Can you change insurance plans after an injury is partially diagnosed?
February 4, 2013 8:21 AM   Subscribe

I don't have employer-provided insurance and purchase it directly. Is it possible to increase coverage to deal with a new health issue?

I finally went to the doctor after a few months of shoulder pain; it's some kind of rotator cuff injury. I have a high-deductible (10k) HSA through Blue Cross with only about a thousand in the account. Even an MRI to more fully diagnose it would more than drain the account, and if I had to have surgery, there's no way I could pay for it.
I'm sure the answer is somehow "NO" but could I try and change my coverage now to a conventional health insurance plan? Or if I did would they be likely to charge some exorbitant rate? I can call and ask but don't know if I'd be shooting myself in the foot by pointing it out, and I'm pretty sure the doctor has submitted my visit to the insurance company, so they'll know something's up. Don't they have access to my records anyway?
I chose the HSA in the first place because the normal plan is so expensive, but I feel if I could change now it might be worth it, though it would be very difficult to pay for. I'm in my mid 40s so it's not like I won't be having other issues. I feel like it's try and get a new plan or look for another job and hope I can get covered there, I guess.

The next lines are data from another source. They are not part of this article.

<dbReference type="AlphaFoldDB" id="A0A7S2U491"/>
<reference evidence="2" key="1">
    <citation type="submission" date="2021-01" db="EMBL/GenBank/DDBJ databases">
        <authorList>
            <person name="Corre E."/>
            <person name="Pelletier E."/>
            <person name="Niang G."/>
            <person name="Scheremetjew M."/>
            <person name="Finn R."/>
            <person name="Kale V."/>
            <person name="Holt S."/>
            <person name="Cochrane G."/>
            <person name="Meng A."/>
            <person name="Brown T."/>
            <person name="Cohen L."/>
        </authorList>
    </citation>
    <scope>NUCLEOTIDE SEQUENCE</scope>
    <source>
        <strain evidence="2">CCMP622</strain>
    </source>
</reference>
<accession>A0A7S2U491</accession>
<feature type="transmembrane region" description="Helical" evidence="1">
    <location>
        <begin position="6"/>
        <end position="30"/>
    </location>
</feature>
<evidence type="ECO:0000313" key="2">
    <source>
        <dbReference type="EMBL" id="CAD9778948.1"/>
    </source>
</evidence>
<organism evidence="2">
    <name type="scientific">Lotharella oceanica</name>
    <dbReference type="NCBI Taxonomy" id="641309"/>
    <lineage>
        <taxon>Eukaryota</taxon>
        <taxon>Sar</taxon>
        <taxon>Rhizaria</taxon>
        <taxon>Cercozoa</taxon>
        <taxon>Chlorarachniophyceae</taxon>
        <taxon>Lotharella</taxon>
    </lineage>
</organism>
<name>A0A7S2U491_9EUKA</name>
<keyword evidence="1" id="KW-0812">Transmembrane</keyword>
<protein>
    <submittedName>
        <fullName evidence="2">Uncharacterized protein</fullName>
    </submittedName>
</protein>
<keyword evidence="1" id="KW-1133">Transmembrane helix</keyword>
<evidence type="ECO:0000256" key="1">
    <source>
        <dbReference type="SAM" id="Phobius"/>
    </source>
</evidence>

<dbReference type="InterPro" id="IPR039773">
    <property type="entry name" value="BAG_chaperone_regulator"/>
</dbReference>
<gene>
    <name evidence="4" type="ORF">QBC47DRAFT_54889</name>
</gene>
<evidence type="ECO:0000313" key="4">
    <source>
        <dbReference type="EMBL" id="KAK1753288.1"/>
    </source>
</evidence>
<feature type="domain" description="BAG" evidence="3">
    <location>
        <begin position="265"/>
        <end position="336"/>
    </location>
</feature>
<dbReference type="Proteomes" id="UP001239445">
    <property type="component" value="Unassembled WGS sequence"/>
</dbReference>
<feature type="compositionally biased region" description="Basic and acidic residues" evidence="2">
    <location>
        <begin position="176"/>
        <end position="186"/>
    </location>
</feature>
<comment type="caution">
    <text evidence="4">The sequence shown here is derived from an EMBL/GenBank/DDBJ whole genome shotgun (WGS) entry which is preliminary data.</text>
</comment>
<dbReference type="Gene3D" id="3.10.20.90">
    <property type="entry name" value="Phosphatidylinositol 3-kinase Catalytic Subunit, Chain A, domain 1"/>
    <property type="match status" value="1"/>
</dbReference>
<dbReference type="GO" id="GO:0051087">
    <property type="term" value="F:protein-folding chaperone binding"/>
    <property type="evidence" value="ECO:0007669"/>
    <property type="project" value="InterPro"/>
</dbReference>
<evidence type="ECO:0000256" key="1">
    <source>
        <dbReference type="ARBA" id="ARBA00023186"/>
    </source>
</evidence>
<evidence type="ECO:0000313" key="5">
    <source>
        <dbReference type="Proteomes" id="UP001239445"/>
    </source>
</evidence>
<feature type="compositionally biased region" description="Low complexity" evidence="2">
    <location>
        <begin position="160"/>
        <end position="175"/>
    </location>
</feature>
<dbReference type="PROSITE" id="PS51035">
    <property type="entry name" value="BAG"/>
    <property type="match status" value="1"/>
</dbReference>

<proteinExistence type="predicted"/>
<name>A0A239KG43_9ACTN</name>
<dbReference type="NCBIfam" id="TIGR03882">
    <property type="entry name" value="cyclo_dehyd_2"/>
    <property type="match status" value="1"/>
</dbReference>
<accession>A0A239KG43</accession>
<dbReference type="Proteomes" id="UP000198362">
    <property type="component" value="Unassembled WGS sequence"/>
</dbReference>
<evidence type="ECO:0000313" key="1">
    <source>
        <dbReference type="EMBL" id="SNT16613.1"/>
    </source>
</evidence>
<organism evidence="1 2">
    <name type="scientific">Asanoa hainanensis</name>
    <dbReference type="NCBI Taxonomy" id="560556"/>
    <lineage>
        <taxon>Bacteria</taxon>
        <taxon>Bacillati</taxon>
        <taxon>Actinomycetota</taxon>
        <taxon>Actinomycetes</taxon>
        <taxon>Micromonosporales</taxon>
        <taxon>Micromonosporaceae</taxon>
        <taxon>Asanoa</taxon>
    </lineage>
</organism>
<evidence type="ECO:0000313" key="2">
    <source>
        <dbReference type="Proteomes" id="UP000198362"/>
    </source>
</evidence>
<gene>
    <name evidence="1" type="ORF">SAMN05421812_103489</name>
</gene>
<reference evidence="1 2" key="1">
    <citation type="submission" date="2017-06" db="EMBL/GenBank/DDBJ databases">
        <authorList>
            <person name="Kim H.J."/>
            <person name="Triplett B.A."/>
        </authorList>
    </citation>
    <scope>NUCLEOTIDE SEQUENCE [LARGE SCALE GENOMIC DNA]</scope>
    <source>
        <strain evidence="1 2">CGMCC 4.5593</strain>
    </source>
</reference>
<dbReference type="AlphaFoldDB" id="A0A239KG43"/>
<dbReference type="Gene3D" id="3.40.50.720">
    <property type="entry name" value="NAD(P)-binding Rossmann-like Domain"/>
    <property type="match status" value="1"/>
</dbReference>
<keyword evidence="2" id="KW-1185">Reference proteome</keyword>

Stupid U.S. health care system!
posted by anonymous to Health & Fitness (7 answers total)
You can certainly change policies. However, something like the rotator cuff injury would probably be subject to a policy rider. That is, coverage on treatment for the injury will be disallowed for a given period of time...usually between 6 months and a year.
posted by Thorzdad at 8:33 AM on February 4, 2013

Nope, there's generally not going to be any way to do this, at least for the next 10 months. It's unlikely that you'd get charged an exhorbitant rate, it's more likely that they'd just decline coverage altogether or write in a rider that specifically excluded coverage for anything related to your shoulder.

On the upside, starting next January you will be able to move freely between plans in your state's Health Insurance Connector, and plans won't be able to exclude any pre-existing condition or charge you higher rates. I hate to be like "maybe you should just suffer for another 10 months" but realistically if you can't swing it currently you're looking at either waiting until the new year or getting a new job.
posted by iminurmefi at 8:50 AM on February 4, 2013

Well... kind of. Thing is, this exactly the sort of moral hazard, i.e., buying health insurance when you're sick, that the system is designed to prevent.

If you had some legitimate reason for changing carriers, e.g., switching jobs, this wouldn't be a problem. Health insurance companies lose/gain sick/healthy customers all the time because of things like this, and it basically comes out in the wash.

But this isn't a legitimate reason. You decided to go for a cheap health plan, and now you've got a loss, and you wish you'd bought more. That sucks, but it was a risk you decided to bear, and you're going to have to deal with it.